Google Earth Now Lets You Turn Back Time And Observe How The Earth Changed

Google Earth's new feature will allow users to turn back time and see how the world changed over the past 35 years

In its largest update since 2017, Google has issued a new update for Google Earth, which allows users to turn back time. The update brings a new feature called Timelapse, which allows you to see how the world evolved over time. The name, of course, is inspired from the Timelapse camera feature, which allows users to record video of events that happen slowly, like the night and day change across the sky. The feature uses years of satellite imagery that Google has been recording using the Google Earth satellites. It will let you track changes across the vote and can be useful for recording change in forestry etc.

The Google Earth Timelapse update allows users to explore how the world changed over the past 37 years. You can track changes on both the global and local scale, and will work on both mobile phones, tablets and desktop versions of Google Earth.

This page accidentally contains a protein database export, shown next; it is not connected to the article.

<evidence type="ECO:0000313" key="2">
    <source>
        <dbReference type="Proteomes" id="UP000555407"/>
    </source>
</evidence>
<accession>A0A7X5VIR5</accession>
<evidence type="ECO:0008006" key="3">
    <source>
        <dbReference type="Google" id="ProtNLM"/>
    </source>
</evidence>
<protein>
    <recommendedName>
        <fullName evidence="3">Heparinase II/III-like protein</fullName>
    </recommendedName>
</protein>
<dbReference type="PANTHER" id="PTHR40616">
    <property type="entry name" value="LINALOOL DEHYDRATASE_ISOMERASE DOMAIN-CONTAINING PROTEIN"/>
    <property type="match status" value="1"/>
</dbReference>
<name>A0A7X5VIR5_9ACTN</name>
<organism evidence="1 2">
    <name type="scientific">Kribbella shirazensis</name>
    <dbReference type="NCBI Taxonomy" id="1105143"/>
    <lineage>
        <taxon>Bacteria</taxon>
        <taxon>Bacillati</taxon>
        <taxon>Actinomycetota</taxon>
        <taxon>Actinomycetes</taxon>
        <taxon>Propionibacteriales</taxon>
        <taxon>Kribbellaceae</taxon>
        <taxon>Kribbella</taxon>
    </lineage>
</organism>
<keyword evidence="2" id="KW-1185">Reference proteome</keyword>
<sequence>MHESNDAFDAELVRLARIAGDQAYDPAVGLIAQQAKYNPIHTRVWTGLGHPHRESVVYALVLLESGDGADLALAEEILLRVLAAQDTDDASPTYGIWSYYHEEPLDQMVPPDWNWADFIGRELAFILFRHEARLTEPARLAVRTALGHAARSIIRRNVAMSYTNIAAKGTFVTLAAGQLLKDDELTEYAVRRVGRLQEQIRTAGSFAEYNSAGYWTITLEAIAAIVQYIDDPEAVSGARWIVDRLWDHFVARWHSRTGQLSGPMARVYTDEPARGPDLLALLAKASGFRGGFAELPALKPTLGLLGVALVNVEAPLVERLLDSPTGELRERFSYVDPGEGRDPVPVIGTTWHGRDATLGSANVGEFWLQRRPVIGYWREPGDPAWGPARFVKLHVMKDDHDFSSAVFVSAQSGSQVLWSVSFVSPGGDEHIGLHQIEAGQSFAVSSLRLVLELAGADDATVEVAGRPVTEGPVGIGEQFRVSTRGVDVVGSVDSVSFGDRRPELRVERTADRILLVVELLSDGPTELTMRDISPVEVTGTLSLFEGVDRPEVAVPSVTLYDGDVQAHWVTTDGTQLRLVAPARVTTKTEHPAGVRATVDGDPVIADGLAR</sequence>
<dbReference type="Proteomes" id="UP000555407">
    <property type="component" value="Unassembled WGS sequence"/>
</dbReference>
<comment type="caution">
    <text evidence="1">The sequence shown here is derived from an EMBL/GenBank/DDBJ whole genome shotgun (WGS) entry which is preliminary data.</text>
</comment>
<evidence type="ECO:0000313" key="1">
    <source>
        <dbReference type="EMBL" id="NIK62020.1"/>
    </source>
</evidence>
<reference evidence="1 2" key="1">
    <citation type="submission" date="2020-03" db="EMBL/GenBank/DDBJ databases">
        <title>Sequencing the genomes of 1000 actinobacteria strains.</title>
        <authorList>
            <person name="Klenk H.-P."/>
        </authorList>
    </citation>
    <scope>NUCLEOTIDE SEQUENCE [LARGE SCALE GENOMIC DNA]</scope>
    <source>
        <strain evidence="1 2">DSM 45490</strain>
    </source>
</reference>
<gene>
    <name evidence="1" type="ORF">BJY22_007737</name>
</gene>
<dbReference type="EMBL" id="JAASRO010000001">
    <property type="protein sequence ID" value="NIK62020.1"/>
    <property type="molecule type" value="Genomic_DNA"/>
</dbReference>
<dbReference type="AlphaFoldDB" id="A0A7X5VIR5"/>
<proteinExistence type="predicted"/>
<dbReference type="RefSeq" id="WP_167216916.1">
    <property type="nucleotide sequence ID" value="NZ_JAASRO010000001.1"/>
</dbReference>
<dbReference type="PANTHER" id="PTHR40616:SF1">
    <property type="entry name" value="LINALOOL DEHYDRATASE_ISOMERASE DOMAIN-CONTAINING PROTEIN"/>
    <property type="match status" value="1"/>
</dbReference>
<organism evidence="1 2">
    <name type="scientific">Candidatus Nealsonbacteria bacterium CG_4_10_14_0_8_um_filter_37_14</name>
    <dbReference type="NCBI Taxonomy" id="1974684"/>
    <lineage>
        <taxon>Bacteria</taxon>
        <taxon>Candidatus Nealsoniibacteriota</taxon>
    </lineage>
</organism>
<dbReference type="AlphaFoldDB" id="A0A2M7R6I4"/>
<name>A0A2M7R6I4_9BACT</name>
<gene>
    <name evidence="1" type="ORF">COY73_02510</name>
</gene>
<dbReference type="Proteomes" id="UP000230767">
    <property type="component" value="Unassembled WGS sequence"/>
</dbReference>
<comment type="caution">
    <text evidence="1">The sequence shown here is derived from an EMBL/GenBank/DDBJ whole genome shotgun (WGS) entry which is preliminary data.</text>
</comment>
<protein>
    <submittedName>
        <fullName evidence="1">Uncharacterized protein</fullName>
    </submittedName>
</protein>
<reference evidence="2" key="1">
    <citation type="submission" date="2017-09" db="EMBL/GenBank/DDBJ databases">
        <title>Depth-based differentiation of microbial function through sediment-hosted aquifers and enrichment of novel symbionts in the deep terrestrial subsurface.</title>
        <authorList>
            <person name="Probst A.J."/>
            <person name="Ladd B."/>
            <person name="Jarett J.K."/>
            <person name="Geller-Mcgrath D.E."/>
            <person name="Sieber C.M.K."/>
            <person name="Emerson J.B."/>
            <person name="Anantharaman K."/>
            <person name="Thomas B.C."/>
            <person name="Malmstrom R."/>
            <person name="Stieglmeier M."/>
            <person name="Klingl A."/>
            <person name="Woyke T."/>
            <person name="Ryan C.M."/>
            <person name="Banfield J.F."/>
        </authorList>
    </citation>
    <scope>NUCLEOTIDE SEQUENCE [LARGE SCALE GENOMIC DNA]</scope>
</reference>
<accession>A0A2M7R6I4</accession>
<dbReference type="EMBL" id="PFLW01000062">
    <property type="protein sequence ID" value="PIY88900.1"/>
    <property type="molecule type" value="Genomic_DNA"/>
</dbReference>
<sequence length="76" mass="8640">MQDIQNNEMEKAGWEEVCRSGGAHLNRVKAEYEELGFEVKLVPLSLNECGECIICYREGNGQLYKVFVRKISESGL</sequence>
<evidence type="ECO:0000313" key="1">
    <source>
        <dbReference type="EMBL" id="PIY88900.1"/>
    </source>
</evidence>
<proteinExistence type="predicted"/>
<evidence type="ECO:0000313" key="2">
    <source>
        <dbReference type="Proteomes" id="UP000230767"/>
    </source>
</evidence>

“In the biggest update to Google Earth since 2017, you can now see our planet in an entirely new dimension — time. With Timelapse in Google Earth, 24 million satellite photos from the past 37 years have been compiled into an interactive 4D experience. Now anyone can watch time unfold and witness nearly four decades of planetary change,” the company said in a blog post. “Now anyone can watch time unfold and witness nearly four decades of planetary change,” the post added.

How Google created Timelapse for Google Earth

According to the blog post, Google used a petabyte scale geospatial analysis to create the feature. This combined 24 million satellite images between 1984 to 2020, that are part of Timelapse. The images come from the US Geological Survey/NASA Landsat, Europe’s Sentinel programs. Google also worked with Carnegie Mellon’s CREATE Lab’s Time Machine video technology. “It took more than two million processing hours across thousands of machines in Google Cloud to compile 20 petabytes of satellite imagery into a single 4.4 terapixel-sized video mosaic — that’s the equivalent of 530,000 videos in 4K resolution!” the company’s blog post said.

The company also said that all this computing is done on its data centers that use 100% renewable energy.

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